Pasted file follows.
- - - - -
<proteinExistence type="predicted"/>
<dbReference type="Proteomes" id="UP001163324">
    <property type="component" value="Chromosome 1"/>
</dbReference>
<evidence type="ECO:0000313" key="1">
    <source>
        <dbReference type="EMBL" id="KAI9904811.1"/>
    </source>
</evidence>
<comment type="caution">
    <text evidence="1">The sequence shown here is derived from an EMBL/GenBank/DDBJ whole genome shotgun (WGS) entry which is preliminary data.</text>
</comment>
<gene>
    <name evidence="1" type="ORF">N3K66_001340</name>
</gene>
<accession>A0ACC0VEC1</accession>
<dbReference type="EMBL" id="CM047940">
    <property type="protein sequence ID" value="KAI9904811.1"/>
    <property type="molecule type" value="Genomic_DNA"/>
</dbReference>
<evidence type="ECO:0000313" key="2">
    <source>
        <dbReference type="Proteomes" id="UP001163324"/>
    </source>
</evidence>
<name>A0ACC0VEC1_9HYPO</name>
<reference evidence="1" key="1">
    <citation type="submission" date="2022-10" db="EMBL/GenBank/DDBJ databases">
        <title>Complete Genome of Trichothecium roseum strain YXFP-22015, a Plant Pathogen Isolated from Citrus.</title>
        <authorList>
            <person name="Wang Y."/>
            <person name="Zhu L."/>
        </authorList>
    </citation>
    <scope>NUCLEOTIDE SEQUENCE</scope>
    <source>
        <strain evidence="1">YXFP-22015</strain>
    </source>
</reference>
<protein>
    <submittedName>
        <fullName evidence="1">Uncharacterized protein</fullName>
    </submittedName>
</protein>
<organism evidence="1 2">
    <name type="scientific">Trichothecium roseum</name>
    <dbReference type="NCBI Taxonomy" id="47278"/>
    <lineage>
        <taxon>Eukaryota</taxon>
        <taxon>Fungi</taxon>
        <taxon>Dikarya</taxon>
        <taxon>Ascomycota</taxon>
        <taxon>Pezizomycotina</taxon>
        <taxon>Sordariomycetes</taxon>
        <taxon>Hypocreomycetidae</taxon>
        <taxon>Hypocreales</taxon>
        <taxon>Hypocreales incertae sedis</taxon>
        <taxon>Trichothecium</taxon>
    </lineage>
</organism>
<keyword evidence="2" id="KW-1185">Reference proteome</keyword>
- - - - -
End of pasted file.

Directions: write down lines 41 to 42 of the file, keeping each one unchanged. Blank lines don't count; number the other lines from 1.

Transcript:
    <submittedName>
        <fullName evidence="1">Uncharacterized protein</fullName>